The housing development project at 1310 Haskell St. has appeared before Berkeley City Council multiple times, as neighbors have fought the proposed development. Now that the project has been approved, the developer, Matt Baran of Baran Studio Architecture, can apply for building permits, according to city spokesperson Matthai Chakko.
The project will demolish an existing single-family structure and construct three new two-story units, according to a report from the Zoning Adjustments Board. The neighbors of the Haskell project originally expressed concern about the project’s proposed height and density, as well as the imposition that the new development would place on neighbors’ privacy and its obstruction of sunlight and views.
The project was approved and appealed multiple times before it was finally approved by the council, according to councilmember Sophie Hahn.
San Francisco Bay Area Renters’ Federation, or SFBARF, founder Sonja Trauss and Berkeley resident Diego Aguilar-Canabal filed the lawsuit against City Council for allegedly violating the California Housing Accountability Act. The lawsuit, filed in October 2016, was settled in September, costing the city $44,000.
Although the lawsuit has been settled, Aguilar-Canabal forecasted future housing development issues for Berkeley.
“This is how almost every development goes in Berkeley,” Aguilar-Canabal said. “But now the City Council knows that if they ignore the advice of (their) city attorney, they’re probably going to lose.”
Hahn, who voted against the project proposal while serving on the Zoning Adjustments Board before being elected to City Council, said she had supported the proposed three-unit project but wanted the developers to work with the community “to minimize the impact of the surrounding neighborhood.”
But the controversy surrounding Haskell speaks to the process of development in Berkeley as a whole, Aguilar-Canabal said.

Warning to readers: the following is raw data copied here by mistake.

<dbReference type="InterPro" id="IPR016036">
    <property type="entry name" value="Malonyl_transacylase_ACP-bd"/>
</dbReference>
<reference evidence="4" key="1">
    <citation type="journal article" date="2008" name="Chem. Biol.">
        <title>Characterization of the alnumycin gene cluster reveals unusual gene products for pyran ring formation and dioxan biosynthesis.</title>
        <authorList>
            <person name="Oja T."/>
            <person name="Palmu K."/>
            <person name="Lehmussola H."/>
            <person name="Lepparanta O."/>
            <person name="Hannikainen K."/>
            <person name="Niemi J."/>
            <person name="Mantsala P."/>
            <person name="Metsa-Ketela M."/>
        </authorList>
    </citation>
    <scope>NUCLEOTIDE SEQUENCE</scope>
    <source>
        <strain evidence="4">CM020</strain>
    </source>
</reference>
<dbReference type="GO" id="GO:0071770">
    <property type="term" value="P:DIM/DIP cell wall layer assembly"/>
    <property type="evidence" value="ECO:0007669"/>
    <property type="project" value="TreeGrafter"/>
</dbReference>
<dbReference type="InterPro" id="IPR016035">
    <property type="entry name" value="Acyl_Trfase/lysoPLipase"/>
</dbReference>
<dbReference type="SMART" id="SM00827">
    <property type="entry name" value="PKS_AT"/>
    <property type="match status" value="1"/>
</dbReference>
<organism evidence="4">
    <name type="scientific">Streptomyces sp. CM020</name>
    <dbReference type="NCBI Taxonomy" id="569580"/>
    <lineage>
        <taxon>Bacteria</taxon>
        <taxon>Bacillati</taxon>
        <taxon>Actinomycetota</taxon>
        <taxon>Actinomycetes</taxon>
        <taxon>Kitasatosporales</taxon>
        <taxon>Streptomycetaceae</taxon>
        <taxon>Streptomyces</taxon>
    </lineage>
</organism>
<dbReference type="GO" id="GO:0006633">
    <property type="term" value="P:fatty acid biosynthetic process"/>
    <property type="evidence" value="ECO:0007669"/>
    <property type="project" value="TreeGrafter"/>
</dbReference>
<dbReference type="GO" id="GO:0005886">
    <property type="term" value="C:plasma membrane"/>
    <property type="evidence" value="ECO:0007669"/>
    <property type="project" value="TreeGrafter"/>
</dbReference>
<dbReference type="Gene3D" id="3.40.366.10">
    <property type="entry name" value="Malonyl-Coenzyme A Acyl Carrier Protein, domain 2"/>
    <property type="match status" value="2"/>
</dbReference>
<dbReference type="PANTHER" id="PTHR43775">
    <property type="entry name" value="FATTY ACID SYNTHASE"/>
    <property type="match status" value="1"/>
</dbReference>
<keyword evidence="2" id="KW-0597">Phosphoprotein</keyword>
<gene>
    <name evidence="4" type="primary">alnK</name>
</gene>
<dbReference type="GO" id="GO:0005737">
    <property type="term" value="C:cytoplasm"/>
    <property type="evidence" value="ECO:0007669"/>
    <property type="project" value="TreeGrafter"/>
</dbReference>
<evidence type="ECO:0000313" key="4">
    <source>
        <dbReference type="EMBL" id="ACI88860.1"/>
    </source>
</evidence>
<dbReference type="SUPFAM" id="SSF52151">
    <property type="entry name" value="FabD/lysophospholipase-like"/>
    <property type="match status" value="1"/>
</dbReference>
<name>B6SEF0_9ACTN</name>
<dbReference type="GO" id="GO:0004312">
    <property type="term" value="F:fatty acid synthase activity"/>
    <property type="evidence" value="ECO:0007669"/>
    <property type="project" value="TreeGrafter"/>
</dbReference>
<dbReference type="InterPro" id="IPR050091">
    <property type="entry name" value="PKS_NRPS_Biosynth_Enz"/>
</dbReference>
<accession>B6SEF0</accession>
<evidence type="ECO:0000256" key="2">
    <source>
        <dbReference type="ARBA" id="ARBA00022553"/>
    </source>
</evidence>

“If you make it so onerous that you need experts and several years to go through appeals and redesign projects and (work with) neighbors — small businesses can’t do that,” Aguilar-Canabal said. Aguilar-Canabal alleged that the process favors big corporate developers, who can afford several years of “holding costs” while the development process is in the works.
The contention surrounding the Haskell housing project is not an “extraordinary situation,” Hahn said, except in that it was appealed in the courts.
In her seven years on the Zoning Adjustments Board, Hahn said she has encountered eight to 10 proposals similar to the Haskell project every two weeks. The overwhelming majority of these projects were approved, Hahn said, especially in the process of permitting, in which developers work with the community to achieve their own goals.
“Most (developers) basically work harmoniously with the community. In this case, for whatever reason, they just were not open to work with the community,” Hahn said.
A previous version of this article may have implied Councilmember Sophie Hahn approved the Haskell Street project while serving on the Zoning Adjustments Board. In fact, Hahn voted against the project.